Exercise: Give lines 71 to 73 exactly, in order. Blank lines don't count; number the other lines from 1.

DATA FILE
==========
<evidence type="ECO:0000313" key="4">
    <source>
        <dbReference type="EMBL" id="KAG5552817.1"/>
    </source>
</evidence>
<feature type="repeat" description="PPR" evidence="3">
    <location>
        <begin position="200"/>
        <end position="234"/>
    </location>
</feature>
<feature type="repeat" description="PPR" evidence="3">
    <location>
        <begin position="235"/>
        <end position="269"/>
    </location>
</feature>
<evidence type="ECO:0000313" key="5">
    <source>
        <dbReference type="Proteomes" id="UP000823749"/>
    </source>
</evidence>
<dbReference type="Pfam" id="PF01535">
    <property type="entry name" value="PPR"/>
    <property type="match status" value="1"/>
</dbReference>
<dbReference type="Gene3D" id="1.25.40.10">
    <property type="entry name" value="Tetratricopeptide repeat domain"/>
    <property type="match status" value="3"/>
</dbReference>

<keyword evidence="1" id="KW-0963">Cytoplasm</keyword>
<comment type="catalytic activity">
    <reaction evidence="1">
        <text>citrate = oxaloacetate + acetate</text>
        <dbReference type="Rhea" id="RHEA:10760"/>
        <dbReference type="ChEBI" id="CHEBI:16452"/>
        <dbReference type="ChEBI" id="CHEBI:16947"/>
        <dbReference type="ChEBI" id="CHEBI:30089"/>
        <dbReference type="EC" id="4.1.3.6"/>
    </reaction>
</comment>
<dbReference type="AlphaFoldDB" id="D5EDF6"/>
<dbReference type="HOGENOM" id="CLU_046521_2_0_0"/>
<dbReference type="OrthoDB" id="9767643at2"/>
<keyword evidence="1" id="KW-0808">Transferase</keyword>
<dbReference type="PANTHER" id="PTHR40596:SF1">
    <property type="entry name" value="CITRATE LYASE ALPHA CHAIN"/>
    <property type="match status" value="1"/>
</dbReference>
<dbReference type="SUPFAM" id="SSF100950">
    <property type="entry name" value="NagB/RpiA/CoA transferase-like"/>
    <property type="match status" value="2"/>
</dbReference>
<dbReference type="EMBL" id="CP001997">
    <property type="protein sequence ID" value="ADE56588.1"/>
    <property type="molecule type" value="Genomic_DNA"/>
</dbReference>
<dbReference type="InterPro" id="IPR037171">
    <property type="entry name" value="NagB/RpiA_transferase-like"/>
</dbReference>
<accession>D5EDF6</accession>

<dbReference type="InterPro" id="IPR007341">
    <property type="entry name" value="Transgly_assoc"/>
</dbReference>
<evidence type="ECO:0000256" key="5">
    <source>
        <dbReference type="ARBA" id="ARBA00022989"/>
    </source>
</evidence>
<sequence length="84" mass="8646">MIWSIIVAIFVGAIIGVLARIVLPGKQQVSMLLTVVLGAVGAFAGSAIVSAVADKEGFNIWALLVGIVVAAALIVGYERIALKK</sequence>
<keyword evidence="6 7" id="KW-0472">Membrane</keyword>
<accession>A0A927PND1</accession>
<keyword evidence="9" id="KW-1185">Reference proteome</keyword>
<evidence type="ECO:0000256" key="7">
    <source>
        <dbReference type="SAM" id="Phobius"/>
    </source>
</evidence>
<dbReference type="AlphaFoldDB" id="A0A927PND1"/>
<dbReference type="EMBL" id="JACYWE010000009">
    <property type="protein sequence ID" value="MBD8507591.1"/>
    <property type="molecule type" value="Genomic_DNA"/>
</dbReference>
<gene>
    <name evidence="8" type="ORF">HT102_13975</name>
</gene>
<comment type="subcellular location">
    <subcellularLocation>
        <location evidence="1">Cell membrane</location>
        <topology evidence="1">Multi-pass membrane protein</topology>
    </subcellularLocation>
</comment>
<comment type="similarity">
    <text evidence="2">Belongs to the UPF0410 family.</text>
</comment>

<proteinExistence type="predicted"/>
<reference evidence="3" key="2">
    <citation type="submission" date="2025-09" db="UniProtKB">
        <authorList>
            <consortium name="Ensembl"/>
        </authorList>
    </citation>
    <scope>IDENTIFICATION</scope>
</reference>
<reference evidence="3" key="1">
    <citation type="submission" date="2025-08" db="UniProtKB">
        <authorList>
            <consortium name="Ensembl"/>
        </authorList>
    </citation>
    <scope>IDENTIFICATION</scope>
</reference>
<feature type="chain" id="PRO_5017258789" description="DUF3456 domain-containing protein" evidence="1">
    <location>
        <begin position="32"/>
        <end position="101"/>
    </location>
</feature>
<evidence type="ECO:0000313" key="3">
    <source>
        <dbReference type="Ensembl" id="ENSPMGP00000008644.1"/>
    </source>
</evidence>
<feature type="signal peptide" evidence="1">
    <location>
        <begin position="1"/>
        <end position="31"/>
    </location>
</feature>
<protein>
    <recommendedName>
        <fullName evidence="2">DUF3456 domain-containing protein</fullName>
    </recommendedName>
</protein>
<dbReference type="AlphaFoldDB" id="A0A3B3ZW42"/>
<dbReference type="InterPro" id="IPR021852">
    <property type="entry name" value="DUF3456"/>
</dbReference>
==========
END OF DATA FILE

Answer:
<keyword evidence="6 7" id="KW-0472">Membrane</keyword>
<accession>A0A927PND1</accession>
<keyword evidence="9" id="KW-1185">Reference proteome</keyword>